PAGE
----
posted by fairytale of los angeles at 10:30 PM on January 25, 2009

For me, chicken soup fixes even this. Once the hot soup starts going down, my appetite comes on, strong.
posted by Goofyy at 9:22 AM on January 26, 2009

I have a close friend with this problem. She usually eats plain mashed potatoes and biscuits from KFC, and drinks coke. In other words, anything that sounds remotely appetizing.
posted by thejanna at 12:03 PM on January 26, 2009

When I'm really stressed, I often find it difficult to swallow food or deal with anything that requires a lot of chewing (gag reflex issues).

Soups are good. I try to mix comfort faves (Campbell's veggie beef) with healthier things that involve lentils, beans, chicken broth, etc. Gluten-free toaster waffles from the healthfood section of the freezer are good, because the rice flour makes them crispy and not doughy. Clif bars are definitely a must, especially if you like the limited flavors in which they make mini sizes (a full Clif bar is kind of a commitment). On the worst days, I still have some packets left over from when I did medically supervised liquid diet. Carnation Instant Breakfast or a meal replacement shake powder from GNC would do the same thing. I mix mine with coffee or blend it with ice cubes and orange soda (vanilla powder) or cream soda or root beer (choco powder).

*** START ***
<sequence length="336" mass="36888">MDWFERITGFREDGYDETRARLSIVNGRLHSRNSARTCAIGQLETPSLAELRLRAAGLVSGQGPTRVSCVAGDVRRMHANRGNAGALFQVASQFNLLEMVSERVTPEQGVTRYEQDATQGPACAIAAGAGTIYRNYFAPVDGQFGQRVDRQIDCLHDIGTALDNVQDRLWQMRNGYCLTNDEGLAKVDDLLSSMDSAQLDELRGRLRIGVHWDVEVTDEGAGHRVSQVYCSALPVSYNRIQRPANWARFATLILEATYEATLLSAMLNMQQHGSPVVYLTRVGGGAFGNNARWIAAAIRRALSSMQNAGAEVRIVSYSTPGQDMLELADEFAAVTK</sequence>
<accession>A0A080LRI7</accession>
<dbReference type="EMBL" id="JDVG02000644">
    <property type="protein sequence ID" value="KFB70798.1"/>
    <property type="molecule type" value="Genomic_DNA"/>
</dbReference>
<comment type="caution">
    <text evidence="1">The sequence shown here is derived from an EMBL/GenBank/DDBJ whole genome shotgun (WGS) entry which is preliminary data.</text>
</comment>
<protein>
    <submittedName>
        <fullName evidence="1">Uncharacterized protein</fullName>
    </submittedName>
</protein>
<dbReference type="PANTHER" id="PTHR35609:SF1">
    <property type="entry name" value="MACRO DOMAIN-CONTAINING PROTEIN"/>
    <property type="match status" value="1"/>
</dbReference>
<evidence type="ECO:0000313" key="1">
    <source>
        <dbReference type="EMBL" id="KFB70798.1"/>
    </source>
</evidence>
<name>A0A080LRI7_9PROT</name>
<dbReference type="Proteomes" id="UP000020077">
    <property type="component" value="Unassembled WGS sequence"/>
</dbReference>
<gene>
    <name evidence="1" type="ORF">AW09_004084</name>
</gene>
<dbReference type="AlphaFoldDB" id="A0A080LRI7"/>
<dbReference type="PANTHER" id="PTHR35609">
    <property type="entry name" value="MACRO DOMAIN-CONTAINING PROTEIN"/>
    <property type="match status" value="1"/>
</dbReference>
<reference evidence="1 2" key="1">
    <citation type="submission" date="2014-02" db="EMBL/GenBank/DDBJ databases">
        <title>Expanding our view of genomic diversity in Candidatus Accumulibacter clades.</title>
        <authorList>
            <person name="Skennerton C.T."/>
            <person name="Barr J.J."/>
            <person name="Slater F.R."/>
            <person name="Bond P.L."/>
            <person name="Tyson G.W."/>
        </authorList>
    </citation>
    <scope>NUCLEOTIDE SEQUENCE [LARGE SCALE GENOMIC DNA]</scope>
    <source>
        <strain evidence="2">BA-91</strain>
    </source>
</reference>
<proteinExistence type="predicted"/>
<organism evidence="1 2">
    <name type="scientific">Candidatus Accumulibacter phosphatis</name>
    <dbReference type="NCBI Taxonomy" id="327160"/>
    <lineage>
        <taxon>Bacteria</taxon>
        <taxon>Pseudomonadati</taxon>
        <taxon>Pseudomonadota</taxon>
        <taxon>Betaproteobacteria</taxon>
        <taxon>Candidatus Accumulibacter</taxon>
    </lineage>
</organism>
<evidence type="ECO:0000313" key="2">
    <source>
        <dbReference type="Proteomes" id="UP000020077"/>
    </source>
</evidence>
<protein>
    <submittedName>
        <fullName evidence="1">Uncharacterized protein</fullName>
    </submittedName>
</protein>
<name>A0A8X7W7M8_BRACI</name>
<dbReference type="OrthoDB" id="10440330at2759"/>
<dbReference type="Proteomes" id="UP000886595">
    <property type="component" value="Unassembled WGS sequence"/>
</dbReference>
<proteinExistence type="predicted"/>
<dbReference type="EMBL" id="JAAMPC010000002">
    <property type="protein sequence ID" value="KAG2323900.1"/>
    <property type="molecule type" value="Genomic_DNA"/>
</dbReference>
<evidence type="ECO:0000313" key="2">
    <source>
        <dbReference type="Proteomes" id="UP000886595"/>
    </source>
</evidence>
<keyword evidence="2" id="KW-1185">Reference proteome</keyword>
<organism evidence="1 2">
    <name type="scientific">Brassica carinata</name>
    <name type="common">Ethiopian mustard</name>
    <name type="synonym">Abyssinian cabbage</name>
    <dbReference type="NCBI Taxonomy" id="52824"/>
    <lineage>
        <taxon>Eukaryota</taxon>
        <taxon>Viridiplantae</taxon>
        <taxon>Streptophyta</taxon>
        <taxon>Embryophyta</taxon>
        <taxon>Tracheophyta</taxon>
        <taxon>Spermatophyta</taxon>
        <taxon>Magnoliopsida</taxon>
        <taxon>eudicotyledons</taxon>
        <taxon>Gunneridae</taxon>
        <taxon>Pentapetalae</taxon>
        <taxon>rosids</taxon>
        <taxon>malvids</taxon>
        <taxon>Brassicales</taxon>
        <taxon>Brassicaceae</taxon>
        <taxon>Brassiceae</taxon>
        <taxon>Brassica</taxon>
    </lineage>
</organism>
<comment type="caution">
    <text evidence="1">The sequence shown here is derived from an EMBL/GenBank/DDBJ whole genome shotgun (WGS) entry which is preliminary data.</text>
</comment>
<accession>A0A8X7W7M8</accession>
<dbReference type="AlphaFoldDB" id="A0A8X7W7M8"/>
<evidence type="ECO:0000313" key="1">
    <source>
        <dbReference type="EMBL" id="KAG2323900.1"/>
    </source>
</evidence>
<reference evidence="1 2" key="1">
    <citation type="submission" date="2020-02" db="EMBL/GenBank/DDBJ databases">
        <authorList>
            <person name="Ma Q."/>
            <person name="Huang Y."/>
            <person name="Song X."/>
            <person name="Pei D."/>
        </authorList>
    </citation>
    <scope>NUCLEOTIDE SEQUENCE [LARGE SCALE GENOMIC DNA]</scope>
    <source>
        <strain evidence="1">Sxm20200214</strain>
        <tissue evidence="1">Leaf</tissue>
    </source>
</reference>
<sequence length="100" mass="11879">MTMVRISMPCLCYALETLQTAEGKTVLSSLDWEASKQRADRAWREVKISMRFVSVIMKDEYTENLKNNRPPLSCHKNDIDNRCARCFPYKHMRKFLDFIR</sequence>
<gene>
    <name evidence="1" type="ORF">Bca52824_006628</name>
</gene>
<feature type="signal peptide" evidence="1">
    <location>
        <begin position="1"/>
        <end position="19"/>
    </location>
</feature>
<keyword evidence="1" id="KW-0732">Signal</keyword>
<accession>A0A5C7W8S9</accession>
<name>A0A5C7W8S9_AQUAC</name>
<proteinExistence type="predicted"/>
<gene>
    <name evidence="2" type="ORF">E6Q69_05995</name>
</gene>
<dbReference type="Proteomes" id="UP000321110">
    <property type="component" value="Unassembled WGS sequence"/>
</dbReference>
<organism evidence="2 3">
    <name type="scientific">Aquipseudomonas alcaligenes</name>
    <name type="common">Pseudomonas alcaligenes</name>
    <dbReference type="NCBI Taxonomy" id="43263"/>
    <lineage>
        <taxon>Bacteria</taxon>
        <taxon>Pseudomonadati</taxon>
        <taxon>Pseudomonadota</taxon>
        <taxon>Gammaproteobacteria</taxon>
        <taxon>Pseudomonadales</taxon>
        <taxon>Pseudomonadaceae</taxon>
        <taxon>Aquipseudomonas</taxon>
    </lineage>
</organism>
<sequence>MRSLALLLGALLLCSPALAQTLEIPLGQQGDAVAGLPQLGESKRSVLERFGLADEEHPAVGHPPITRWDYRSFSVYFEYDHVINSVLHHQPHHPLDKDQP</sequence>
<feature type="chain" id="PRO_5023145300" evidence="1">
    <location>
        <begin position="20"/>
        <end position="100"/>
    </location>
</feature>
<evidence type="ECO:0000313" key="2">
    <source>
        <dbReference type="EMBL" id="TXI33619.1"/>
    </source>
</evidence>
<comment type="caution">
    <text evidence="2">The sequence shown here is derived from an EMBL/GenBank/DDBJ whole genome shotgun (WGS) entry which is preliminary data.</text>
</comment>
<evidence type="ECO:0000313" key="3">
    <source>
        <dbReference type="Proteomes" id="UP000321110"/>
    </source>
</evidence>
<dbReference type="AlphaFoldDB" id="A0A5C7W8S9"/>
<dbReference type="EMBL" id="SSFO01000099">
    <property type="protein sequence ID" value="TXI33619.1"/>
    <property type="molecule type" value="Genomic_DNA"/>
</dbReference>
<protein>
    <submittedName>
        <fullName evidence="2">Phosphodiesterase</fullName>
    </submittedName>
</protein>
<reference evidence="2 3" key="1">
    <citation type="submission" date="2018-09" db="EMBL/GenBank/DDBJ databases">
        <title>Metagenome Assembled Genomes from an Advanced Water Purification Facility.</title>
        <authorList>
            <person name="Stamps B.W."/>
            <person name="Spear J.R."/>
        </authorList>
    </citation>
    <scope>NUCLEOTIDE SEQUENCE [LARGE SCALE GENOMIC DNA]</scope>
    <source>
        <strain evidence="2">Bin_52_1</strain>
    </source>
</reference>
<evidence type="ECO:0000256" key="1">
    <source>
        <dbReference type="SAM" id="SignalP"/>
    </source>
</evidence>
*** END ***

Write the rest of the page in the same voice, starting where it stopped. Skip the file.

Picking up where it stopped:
Do try to drink water even if you can't eat. That vaguely spacy dehydration thing doesn't help manage existing stress.

Good luck, crickets. You'll make it through.
posted by catlet at 1:07 PM on January 26, 2009

About a year ago, I went through a short period of fairly intense emotional upheaval and wound up not eating anything for close to three days, and nothing but boiled eggs for about three days after that. It wasn't just that it was easy (no dishes to wash; only ingredients are water and an egg); I actually found the process of cooking and eating them to be quite relaxing. There's something very soothing about watching water boil, and then slowly peeling and eating the egg without utensils. It's comforting more in a clear-your-mind, zen way than a fuzzy-slippers-and-oatmeal way, but I found it very effective.
posted by Commander Rachek at 5:30 PM on January 26, 2009